I have never agreed with banning things just because of what self-image it will give my daughter. Seriously now, are you giong to ban your son or future son of watching superman or any type of movies like that or playing with boy toys because they might be too violent (big trucks, cool matchbox cars) or because they might want to grow up and drive a 4WD truck that looks like the matchbox cars they played with at 4 yrs old. Give me a break!

I worry about the real influences like their peers at school, the media, etc. The toys are played with for a year or two and then phased out. Those are the easy things IMO.

I think a lot of women have a feminist reaction to princesses and barbies and they just want their daughters to grow up strong. But how is it making them any stronger if you deny them a simple little toy when they are young. It really makes no sense to me.
post #14 of 124
Originally Posted by frenchie View Post
IMO...yes. I watched Tom & Jerry as a child, and every other cartoon that displays some sort of violence, and I'm not a violent person. I played with Barbie and watched Cinderella like most other girls my age, and I have no issues with my body because of it.
I believe the thing that causes kids to have body issues and whatnot, goes much deeper than cartoons and toys. I DO believe they can aggrivate an existing issue, but I do not believe they cause them.
very well said.
post #15 of 124
Bambi, Pinocchio are probably to toughest ones for me. The loss of the mama deer right off the bat still makes me cry AND turn the movie off! And in Pinocchio the "where bad boys go" scene is appalling. We allowed ds to watch "Bambi" but we fast forwarded it to the part after the mama was aleady shot.

I love some of the films too, but really have only allowed my ds to watch a few of them because he is very sensative to death and loss themes. My favorites are either way too scarey ("Sleeping Beauty") or way too over stimulating "Aladin" and "Lion King".

DS has seen "Beauty and The Beast" which the wolves did scare him a little the first time. The beast never scared him. He loved the beast (I wonder why.....)

My ds loves the old animated Star Trek series and the old "Star Trek" episodes. They do not scare him at all. He and his dad (TREKKIE!) watch them together and have some great conversations about it afterwards.
post #16 of 124
I find that I really dislike Disney lately. They take historical images or events and wildly distort or trivialize them. For example, Mulan. In the "real" legend, Mulan kicks butt. She single-handedly leads the entire Imperial forces against the Huns, is completely victorious, hailed as the ultimate warrior, etc. She never ever reveals she's a woman until after everything is over and the Emperor offers an important ministerial position in his government. In the movie, she's a bumbling, inept fool until some man shows her how to do things. Gag! Others I don't like: Pocohantas (um, not how it happened), Lion King (Nazi imagery), Chicken Run (more Nazi imagery), Nemo (the whole shark AA thing). The others would probably offend me if I watched them <g>.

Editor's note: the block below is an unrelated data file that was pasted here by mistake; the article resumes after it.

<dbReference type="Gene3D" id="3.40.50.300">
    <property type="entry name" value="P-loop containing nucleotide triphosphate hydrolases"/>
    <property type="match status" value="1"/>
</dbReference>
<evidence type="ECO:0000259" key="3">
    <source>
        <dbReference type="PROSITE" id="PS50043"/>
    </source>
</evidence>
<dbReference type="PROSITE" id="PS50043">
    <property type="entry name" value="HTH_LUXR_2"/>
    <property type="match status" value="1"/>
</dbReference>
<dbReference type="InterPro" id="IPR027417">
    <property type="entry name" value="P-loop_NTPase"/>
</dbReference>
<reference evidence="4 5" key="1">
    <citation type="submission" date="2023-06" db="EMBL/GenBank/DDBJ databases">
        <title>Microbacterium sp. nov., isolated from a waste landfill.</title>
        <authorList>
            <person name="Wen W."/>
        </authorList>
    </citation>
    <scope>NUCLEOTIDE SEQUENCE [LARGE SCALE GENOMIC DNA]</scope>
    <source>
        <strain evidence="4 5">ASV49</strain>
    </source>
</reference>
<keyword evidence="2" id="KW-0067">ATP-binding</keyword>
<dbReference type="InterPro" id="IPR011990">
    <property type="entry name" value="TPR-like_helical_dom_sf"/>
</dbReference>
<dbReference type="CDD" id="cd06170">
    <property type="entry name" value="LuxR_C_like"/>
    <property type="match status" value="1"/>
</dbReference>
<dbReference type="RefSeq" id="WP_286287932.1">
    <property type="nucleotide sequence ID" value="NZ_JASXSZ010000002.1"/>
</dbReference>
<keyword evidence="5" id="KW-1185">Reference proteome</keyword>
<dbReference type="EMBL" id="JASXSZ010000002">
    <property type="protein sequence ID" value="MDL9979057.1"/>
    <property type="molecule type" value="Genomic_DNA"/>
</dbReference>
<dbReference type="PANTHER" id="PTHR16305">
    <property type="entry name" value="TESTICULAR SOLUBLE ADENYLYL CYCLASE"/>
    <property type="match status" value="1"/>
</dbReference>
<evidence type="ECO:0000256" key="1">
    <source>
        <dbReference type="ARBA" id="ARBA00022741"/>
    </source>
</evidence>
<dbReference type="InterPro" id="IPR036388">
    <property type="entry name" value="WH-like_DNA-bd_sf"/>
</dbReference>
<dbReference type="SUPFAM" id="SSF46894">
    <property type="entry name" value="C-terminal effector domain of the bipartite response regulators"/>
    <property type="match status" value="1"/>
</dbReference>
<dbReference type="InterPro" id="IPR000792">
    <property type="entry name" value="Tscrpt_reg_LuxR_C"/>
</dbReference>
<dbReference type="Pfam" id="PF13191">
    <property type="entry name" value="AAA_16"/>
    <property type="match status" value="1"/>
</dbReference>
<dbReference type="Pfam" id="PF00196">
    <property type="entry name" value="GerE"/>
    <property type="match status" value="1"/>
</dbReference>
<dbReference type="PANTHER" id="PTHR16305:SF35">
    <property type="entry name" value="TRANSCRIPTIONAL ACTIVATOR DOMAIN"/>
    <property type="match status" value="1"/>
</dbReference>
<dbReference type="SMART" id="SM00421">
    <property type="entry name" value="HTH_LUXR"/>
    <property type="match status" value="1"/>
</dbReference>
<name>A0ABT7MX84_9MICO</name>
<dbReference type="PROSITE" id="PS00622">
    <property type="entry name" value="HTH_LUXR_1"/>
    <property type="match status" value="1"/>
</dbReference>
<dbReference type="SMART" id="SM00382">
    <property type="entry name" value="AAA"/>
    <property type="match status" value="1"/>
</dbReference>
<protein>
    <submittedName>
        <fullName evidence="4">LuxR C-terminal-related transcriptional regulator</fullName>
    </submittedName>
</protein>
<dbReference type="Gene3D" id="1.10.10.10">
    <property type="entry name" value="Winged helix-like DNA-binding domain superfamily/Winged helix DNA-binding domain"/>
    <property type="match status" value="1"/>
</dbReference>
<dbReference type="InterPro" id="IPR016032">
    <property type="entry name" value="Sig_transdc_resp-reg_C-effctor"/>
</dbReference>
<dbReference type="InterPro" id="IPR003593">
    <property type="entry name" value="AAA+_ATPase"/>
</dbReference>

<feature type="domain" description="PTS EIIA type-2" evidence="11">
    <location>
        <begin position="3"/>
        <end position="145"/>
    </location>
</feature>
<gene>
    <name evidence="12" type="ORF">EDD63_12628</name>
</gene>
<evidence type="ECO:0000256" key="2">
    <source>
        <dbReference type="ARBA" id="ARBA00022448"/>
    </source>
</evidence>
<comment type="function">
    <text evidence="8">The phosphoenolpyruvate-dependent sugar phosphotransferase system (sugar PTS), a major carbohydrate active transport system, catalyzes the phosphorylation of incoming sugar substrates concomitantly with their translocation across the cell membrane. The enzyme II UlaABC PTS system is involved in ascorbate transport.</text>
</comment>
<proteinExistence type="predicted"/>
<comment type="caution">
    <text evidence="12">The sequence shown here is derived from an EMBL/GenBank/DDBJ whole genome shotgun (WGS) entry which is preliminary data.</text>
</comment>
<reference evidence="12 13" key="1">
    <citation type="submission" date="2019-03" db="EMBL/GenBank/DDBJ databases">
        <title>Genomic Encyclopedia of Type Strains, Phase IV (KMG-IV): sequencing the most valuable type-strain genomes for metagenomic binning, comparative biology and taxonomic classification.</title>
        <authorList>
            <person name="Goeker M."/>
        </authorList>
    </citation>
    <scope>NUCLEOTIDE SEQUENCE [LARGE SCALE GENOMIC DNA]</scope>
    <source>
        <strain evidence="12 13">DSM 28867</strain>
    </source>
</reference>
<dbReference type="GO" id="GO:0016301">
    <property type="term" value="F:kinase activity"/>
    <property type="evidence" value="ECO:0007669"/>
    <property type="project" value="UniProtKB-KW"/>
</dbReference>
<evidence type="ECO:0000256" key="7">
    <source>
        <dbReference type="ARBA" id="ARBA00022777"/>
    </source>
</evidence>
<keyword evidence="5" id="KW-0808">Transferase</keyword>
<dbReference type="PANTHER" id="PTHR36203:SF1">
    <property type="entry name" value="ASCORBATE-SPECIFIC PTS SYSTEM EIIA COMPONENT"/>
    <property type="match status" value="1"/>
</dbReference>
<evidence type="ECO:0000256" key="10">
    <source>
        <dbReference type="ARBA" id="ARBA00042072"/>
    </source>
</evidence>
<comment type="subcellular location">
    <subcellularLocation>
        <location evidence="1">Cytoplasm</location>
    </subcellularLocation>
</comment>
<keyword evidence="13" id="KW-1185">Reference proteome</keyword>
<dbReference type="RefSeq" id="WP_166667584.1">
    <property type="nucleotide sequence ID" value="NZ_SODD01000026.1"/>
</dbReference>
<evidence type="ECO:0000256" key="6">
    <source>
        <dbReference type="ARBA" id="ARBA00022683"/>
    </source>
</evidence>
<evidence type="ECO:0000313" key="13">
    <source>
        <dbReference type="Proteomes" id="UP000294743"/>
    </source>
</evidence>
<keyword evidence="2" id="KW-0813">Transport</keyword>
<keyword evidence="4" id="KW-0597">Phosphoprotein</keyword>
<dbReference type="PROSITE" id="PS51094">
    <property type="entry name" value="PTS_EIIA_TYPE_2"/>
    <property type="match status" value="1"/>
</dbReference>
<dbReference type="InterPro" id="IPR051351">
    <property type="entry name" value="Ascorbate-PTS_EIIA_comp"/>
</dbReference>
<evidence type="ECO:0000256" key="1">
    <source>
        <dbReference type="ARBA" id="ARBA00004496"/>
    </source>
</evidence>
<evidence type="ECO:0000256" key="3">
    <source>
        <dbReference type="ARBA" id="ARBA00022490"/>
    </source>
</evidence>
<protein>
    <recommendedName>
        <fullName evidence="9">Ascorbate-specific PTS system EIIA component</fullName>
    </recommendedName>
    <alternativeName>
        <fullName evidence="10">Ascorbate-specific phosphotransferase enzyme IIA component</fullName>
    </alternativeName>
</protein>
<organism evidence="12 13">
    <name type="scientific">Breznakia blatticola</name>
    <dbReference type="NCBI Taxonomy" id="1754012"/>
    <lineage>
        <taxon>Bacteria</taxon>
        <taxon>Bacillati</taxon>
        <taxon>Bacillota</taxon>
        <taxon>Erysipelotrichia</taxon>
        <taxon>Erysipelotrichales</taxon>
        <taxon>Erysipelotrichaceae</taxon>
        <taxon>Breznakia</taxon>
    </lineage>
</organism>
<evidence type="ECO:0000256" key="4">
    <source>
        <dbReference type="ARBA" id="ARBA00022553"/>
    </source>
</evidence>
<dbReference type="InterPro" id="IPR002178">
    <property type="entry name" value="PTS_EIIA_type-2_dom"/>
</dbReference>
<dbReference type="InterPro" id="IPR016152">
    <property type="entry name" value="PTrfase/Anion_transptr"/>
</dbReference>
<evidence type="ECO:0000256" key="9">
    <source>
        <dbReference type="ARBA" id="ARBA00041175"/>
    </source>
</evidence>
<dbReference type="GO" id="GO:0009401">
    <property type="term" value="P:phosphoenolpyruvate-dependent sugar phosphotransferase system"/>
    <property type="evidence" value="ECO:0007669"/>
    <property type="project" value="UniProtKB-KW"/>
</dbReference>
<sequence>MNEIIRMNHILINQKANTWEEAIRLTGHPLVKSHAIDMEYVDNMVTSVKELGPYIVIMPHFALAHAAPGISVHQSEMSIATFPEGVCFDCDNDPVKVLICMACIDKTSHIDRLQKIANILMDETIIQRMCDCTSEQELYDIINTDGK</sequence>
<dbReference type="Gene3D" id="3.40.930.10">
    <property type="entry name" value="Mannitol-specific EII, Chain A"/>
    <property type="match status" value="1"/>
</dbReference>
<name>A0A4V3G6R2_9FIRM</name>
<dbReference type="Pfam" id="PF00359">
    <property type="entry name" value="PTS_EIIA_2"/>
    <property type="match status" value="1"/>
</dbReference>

For me, it's not violence at all - we're in the SCA, too, my kids see sword fighting and aren't violent. We have guns in the house, they don't play "shoot-em-up". It's not even the princess thing (though the commercialism is pretty gosh-awful). It's the helpless female thing. Not being fulfilled/competent/whatever until you have your man/prince. Gag.

Also, my dd seems to pick up phrases from movies and unless I explain the whole social context of the scene, they sound really bad. For example, from Bugs Life, she picked up "Ideas are dangerous". Okay, so I have to explain why ideas are dangerous to the ruling/oppressive class, not to the downtrodden workers who have them. These are not concepts I really feel the need to get into with a 5yo, but I don't want her thinking that "ideas are dangerous". Does Disney/Pixar/whoever think our kids aren't listening???

I know I probably seem a bit extreme and seem like I'm reading a bit much into them. I don't think I am. All of the things I object to in movies largely targeted at 3-5 year olds, I really enjoy in adult targeted movies as satire, irony, etc. Our kids are sponges at this age, their opinions and attitudes are being shaped by the stuff they see on screen, and they don't even know it.

mom to dd (5 1/2), ds (2 1/2), #3 due in June
post #17 of 124
We don't do Disney as a general rule. My 4 year old is homeschooled, and she hangs out with other homeschoolers of all ages. Her play always comes from ideas she's thought up herself, and not recycled sappy Disney stories. She has one preschool friend, and all that girl wants to do is pretend she's a princess who needs to find a handsome prince. This alone is enough for me to avoid Disney for at least a few more years.
post #18 of 124
Well, I don't see anything wrong with the movies in and of themselves. (Other than the bastardization of the fairy tales.) My only concern would be if your 3.5 year old is mature enough for them? I know my three year old is not ready for most Disney movies, but some kids are less sensitive than others. Your five year old probably is ready for them; I've told myself that when my kids are closer to six I'll think about Disney movies.
post #19 of 124
Bf's 4 yo dd is really into the Disney Princesses. There is no going back now. I try to have conversations with her focusing on qualities that the princesses have that have nothing to do with looks (Belle is very intelligent and a great reader, Ariel is a talented vocalist, Cinderella is an efficient and hard worker). I know that a lot of these are a stretch, but I can't think of any other way to plant the seed that being pretty and finding a prince are not the most important things in life.

I've asked her several times why she likes the princesses so much. I honestly think that at 4, it is the fancy dresses. Even though she is ignoring the "you need a man to be happy" message now, I can't help but think that it will be absorbed for later. It doesn't help that bf does not share my thoughts on this one. He keeps saying "What is wrong with finding love? Love is one of the things that makes people happy." I would rather that women in this country be happy and fulfilled on their own first. If they find a partner, great, but it shouldn't be the end-all be-all of life.
post #20 of 124
I think the are fine in moderation...